scope of such commerce we must turn to the definition in the Clayton Act itself. * * *'
Section 2(a) of the Clayton Act, as amended by the Robinson-Patman Act, 15 U.S.C.A. § 13(a), first of all makes it unlawful for any person 'to discriminate in price between different purchasers of commodities of like grade and quality' where the result is to lessen competition or to tend to create a monopoly.
Speaking with reference to sub-paragraph (a) of the amending Act, the majority opinion in the Bruce's case, supra, said: Moreover, no single sale can violate the Robinson-Patman Act. At least two transactions must take place in order to constitute a discrimination.' But in Southgate Brokerage Co. v. Federal Trade Commission, 4 Cir., 150 F.2d 607, 609, the court said: '* * * price discrimination, which is covered by section 2(a) of the Act, 15 U.S.C.A. § 13(a), is not necessary to a violation of section 2(c), quoted above, which specifically forbids the payment of brokerage by the seller to the buyer or the buyer's agent.' Later in the same opinion (Southgate) the court quoted from its earlier opinion in Oliver Bros. v. Federal Trade Commission, 4 Cir., 102 F.2d 763, 767, in reference to the Robinson-Patman Act as follows: '* * * three specific matters were forbidden as unfair trade practices by sub-sections (c), (d) and (e), viz.: the granting of commission or brokerage, or any allowance in lieu thereof, to the other party to the transaction or his agent, the making of discriminatory payments by seller to buyer for services rendered by the latter and discrimination by the seller in the rendering of services to the buyer. It is perfectly clear that all three of these practices were forbidden because of their tendency to lessen competition and create monopoly, without regard to their effect in a particular case; and there is no reason to read into the sections forbidding them the limitations contained in section 2(a) having relation to price discrimination, * * * .' (Emphasis supplied.)
Plaintiff is equally in error in his second contention that the specific exceptions contained in the Act remove this contract of sale from its prohibitions. Basing his claim on the phrase in Section 2(c) 'except for services rendered in connection with the sale or purchase of goods, wares, or merchandise,' he argues, 'Under the express provision of Section 13(c), a buyer who renders services to the seller could procure commissions without conflicting with the provisions of this amendment.'
The 'services' rendered by plaintiff which he claims justify the two per cent. commission are laboratory analyses, the procuring of letters of credit and export licenses. The alleged contract clearly indicates that the seller was to furnish chemical analyses by the Pittsburgh Testing Laboratory and the buyer was to pay for a further analyses by United States Naval Metallurgical Research Laboratories, subsequent to the seller's own Pittsburgh analyses. Buyer was also obligated to establish his credit for the payment of the purchase price and to secure import and export licenses. Clearly all of the services relate solely to the buyer, the additional chemical analyses as a check on that furnished by seller certainly as a security measure for buyer, the ordinary normal steps taken by any individual to establish a line of credit with a loaning agency, and finally, the expense incurred by a domestic purchaser to enable him to make a resale of the goods abroad.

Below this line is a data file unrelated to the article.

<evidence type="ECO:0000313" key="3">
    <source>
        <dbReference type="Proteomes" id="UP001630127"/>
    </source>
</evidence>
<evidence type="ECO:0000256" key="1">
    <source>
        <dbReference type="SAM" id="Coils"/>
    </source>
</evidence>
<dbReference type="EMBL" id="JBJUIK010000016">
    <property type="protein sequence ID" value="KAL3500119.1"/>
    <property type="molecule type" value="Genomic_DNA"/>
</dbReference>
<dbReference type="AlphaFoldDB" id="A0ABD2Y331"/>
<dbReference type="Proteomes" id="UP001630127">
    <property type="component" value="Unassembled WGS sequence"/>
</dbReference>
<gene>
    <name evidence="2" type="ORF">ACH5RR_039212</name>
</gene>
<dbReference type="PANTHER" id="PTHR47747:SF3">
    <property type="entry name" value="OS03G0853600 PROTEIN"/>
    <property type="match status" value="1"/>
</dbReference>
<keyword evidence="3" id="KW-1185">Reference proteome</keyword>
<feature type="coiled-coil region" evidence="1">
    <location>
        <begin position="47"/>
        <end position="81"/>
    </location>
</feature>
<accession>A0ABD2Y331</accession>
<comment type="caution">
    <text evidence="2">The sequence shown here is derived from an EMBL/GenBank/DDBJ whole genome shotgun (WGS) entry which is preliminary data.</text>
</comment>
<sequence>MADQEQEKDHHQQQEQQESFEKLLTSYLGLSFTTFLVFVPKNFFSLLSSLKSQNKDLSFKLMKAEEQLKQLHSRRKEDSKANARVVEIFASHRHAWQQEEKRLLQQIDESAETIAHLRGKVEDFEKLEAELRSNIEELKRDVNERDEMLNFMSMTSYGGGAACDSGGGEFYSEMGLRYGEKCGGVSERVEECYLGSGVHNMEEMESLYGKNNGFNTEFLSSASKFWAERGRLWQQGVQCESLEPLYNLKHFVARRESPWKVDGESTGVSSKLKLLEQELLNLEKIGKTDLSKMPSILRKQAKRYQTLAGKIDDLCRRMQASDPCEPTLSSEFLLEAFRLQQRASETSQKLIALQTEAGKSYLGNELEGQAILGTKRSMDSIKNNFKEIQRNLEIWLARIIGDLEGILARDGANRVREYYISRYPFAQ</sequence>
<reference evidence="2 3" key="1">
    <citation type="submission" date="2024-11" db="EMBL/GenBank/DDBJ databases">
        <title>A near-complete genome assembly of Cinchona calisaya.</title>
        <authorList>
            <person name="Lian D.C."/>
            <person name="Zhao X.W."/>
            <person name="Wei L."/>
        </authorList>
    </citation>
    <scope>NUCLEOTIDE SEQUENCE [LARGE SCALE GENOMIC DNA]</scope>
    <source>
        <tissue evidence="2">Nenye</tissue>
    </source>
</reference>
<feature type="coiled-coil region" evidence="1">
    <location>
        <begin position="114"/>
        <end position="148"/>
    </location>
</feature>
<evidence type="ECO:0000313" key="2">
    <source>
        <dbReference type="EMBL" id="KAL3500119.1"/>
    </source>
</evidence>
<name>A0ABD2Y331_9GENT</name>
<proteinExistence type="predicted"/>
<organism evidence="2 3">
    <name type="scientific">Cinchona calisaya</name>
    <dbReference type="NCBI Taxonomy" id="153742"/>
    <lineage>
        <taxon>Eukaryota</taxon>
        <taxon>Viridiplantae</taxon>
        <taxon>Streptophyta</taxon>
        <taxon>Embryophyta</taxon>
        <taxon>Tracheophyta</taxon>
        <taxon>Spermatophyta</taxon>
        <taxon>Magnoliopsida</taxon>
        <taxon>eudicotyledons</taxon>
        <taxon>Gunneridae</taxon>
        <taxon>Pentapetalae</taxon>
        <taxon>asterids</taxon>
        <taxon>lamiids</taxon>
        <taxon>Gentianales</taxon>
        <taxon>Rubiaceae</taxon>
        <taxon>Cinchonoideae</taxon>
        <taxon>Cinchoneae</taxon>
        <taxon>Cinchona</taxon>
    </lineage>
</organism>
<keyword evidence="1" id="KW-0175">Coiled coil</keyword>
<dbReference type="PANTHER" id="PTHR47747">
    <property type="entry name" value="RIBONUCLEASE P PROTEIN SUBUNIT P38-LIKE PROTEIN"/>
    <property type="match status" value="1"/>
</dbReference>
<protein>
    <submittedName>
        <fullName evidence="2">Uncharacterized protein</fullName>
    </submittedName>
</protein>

Here again the comment of the court in Southgate Brokerage Co. v. Federal Trade Commission, 4 Cir., 150 F.2d 607, 610, is particularly apropos,- 'We are not impressed with the argument that the company renders services to those from whom it purchases, within the meaning of the exception to subsection (c) quoted above. The services which the company proposes to show by the evidence that was excluded are services rendered to itself, as purchaser, owner and subsequent seller of the goods purchased, and not to those from whom it has purchased them. It is immaterial that those persons are benefited by the fact that the company purchases from them the goods which it subsequently resells. The crucial fact is that all of the services upon which it relies are services rendered in connection with its own purchase, ownership or resale of the goods; and these services it renders, not to those from whom the goods are purchased, but to itself. * * *'
That, in my judgment, is the precise situation here.
Defendant's motion to dismiss the complaint is granted.